In a somewhat surprising move earlier this month, Canon had released its first pro-level full-frame mirrorless camera – the EOS R. Designed to compete directly with rivals of top-dog mirrorless manufacturers like Sony and Panasonic, it seems that this time the Japanese behemoth has pulled out all the stops with their latest offering, or at least to a certain extent.
This includes integrating newer, higher-end sensor technologies, a brand new lens system alongside a bunch of some neat video features worth noting. Even though the camera should hit the market later this October, some early adopters have already had the opportunity to get their hands on Canon’s latest marvel.
Jake Ratcliffe from CVP is one of those lucky guys as he shares his first impressions regarding the EOS R while going through some of the camera’s specifications, including its pros and cons from a videographer’s perspective.
First and foremost, the EOS-R takes advantage of a new sensor that’s similar to the one found on the Canon 5D Mark IV, with a resolution of 30.3 Megapixels, powered by the DIGIC 8 image processor, and capable of recording up to 4K at 30 fps (UHD with a 1.76x sensor crop). As you decrease your shooting resolution, however, you are introduced to more frame rate options, including 1080p/60 and 120fps in 720p.
Shamefully, the video recorded internally in the EOS-R is still 8-bit 4:2:0. Nonetheless, you can choose to film in 10-bit 4:2:2 when recording to an external recorder via the camera’s HDMI port. Another dealbreaker for many video shooters will be the massive 1.7x crop of the sensor applied when shooting in 4K. There could be possible workarounds in the future, but for now, that’s indeed a big turn off for many 4K shooters.
In terms of color, the EOS-R utilizes either BT.709 or BT.2020 color spaces. Furthermore, the camera offers two color settings: Neutral Matrix or Cinema EOS Original, allowing you to seamlessly integrate the footage from your Canon Cinema and EOS-R cameras.
When it comes to picture profiles, it’s no surprise that Canon included their famous C-Log preset, thus squeezing anywhere between 11 to 13.5 stops of dynamic range from the exquisite full-frame CMOS sensor the camera has. In addition, LogView assist is also available, allowing you to apply a temporary LUT to help you preview your shots on the fly.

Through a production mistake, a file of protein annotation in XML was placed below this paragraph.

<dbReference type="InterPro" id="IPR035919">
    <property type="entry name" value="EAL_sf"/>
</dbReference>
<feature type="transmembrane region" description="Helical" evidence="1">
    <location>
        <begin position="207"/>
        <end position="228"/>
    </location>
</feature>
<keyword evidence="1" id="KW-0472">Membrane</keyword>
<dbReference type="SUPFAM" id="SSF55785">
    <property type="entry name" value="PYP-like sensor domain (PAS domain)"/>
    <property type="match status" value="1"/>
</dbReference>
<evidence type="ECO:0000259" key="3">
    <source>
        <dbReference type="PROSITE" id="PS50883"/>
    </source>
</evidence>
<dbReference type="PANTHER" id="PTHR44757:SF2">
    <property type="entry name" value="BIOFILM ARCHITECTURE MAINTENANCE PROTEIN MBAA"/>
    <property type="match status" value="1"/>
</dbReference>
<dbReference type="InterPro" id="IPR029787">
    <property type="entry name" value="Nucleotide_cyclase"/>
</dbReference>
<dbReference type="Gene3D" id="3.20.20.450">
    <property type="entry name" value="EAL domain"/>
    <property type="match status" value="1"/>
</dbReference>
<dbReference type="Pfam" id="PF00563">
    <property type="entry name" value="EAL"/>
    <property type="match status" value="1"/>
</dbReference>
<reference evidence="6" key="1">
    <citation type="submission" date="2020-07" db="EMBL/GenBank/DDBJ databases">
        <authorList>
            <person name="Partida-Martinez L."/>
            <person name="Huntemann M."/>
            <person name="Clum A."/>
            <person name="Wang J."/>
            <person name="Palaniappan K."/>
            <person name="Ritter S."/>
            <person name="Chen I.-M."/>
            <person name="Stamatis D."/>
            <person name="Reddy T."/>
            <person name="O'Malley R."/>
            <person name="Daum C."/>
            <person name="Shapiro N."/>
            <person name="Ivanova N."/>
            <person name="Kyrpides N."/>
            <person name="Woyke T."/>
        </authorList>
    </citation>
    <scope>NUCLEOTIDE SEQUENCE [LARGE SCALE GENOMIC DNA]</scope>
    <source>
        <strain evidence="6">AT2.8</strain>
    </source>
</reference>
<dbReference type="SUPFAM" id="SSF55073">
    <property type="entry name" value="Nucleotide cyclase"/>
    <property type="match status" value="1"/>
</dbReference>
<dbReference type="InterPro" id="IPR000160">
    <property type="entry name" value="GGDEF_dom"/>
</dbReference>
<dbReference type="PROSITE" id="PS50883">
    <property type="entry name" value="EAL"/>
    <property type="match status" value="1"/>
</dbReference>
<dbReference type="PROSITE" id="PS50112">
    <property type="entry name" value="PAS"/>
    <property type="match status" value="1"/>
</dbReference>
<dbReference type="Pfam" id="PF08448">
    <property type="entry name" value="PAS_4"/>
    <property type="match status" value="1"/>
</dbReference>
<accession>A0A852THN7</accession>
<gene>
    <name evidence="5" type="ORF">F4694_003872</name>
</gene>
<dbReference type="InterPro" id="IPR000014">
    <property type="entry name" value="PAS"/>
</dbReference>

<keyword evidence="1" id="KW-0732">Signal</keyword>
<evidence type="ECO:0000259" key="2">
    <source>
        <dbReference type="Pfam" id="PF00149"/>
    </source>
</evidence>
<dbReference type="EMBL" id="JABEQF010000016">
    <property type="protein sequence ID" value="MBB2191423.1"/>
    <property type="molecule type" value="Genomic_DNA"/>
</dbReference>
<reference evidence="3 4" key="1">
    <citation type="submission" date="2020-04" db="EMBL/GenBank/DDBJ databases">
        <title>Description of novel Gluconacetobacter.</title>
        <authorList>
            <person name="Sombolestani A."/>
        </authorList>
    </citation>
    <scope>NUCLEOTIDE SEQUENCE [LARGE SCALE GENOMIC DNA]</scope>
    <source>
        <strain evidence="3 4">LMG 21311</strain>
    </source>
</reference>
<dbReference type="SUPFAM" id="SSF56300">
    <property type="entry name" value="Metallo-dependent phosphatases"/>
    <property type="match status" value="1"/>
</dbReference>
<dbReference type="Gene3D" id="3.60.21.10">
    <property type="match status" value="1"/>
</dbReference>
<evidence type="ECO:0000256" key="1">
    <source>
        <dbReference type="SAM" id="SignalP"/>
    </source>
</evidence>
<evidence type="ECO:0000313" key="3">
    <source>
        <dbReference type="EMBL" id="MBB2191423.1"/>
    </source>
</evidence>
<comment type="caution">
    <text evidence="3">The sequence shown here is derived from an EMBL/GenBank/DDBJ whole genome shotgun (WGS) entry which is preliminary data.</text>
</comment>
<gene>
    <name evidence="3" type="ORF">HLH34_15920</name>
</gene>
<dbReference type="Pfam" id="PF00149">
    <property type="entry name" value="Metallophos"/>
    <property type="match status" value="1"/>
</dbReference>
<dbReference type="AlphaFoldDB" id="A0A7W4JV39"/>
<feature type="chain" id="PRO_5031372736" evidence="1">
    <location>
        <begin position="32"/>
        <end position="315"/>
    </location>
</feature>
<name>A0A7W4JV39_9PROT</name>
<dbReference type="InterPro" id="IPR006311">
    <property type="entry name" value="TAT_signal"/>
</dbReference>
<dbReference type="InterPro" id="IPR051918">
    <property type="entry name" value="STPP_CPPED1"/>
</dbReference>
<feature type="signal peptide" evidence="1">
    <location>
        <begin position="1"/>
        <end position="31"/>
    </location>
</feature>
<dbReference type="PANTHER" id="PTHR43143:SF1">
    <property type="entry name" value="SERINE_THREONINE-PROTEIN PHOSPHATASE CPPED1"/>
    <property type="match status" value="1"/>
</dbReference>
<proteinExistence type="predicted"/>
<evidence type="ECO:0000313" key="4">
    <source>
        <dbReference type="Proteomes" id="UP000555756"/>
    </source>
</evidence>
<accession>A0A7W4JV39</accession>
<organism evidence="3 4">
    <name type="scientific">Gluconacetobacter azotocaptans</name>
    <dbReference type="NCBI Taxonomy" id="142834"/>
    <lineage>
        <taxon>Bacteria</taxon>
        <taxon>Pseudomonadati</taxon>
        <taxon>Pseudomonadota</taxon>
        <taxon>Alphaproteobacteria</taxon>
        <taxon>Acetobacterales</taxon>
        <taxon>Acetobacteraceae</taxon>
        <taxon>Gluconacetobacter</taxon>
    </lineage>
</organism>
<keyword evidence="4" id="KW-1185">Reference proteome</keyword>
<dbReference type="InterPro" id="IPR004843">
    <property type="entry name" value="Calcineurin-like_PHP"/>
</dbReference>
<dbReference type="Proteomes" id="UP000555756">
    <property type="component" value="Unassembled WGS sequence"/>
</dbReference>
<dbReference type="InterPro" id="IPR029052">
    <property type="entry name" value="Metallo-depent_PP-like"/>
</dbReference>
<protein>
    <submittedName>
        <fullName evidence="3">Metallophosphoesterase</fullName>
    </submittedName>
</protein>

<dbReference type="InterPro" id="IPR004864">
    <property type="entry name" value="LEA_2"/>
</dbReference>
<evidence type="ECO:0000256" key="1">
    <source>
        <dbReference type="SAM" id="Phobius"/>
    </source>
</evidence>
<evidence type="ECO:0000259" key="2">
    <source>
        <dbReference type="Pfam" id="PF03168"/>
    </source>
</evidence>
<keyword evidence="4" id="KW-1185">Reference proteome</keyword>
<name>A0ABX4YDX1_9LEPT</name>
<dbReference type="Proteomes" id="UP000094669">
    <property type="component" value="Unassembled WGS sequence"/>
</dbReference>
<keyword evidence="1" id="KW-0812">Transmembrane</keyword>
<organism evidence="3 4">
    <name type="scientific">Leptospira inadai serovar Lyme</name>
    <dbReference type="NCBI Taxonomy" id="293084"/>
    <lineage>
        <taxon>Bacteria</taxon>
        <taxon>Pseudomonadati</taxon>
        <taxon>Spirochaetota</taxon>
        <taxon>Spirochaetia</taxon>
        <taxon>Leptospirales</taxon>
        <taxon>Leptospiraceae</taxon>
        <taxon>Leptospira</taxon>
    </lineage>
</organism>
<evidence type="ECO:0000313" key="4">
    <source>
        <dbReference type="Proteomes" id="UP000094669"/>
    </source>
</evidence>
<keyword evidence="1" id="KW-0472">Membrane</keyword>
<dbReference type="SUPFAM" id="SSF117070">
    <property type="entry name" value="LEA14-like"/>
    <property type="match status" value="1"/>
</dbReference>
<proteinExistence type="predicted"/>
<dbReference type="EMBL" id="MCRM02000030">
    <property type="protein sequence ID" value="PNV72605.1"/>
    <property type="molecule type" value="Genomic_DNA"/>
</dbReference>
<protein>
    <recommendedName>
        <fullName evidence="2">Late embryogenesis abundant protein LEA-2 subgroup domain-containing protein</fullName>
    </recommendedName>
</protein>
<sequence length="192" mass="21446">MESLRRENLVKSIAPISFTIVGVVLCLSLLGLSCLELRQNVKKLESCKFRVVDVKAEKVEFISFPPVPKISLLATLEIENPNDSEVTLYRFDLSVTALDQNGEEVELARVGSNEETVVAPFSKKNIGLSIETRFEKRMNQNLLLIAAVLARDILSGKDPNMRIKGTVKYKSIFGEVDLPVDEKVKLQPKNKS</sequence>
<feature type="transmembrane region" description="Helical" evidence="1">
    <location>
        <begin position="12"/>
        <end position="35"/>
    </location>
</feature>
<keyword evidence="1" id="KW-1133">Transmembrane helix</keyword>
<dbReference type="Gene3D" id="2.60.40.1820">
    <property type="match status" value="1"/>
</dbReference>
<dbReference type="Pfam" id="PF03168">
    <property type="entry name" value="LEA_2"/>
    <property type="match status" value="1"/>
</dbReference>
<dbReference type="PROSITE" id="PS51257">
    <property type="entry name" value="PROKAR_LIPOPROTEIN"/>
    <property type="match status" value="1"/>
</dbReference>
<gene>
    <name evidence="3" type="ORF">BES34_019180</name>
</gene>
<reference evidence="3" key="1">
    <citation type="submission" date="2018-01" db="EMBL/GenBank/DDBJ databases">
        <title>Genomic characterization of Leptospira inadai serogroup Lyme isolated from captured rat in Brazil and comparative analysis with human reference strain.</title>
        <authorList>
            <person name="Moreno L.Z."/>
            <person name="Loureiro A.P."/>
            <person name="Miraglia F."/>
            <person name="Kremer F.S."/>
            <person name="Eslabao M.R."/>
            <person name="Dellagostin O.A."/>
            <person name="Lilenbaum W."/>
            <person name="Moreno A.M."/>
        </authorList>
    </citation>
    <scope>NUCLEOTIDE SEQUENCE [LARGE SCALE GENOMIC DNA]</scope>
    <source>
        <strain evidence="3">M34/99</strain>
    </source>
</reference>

For years, Canon has been praised for their cameras’ ergonomics. This trend continues with the EOS R, wherein its magnesium body is designed to provide shooters with a sturdy ergonomic grip that feels extremely comfortable in your hand. In addition, the innovative MultiFunction button located near the EOS R’s Electronic View Finder allows for convenient menu navigation and settings adjust, including left and right swipe/taps.
There’s also a new screen on top of the camera that uses E-Ink OLED technology for more efficient power draw.
Another neat feature is the ability to close the mechanical shutter of the camera while swapping lenses which can help tremendously in protecting the sensor from getting dirt and moisture, especially when shooting in the field.
As mentioned previously, the EOS-R utilizes a brand new RF Lens Mount system specifically designed for their full-frame mirrorless lineup. At launch, Canon will be releasing four new lenses using the new mount: Canon RF 28-70mm f2L, Canon RF 24-105mm f4L IS USM, Canon RF 50mm f1.2L, and the Canon RF 35mm f1.8 IS STM Macro.
While this entirely new lens system may be inconvenient for experienced Canon shooters, the company has plans to release a series of adapters that allow you to use Canon EF lenses with the EOS-R, and with future cameras that take advantage of the RF lens system.
With all of these technological advancements found in the EOS-R, one may wonder how well the video looks coming from the camera. By evaluating the footage recorded both internally and externally in this test, it seems that the EOS R is more than capable of capturing cinematic video with life-like colors and natural skin tones.
During shooting, Jake also mentions the fast-acting performance of the EOS-R’s autofocus. According to Canon, their latest camera’s autofocus system is touted as the fastest autofocus system found in any mirrorless camera. With 5,600 autofocus points, easy touch screen focus setting, and with the new Dual-Pixel Manual Focus assist feature, you have no more excuses when it comes to getting sharp, crystal clear images.
Although Canon’s camera definitely impresses, it does have one major caveat: the lack of In-Body Image Stabilization (IBIS). Without this feature, handheld footage may be difficult to record without an ungodly amount of jitters and shakes.
To compensate for this, however, Canon has implemented a feature called Dual Sensing Image Stabilization, which determines the level of image stabilization required when operating the camera with a compatible, IS-enabled lens.
Despite that Canon’s mirrorless line of cameras is still in its infancy, the company’s years of experience in the photo and video industry has helped to develop a product that is ready to go head-to-toe against other rivals.
Until the final production units are sold and tested later this year, however, it’s hard to tell whether the Canon EOS-R will be able to live up to the hype, especially when you consider the stiff competition in this particular market segment.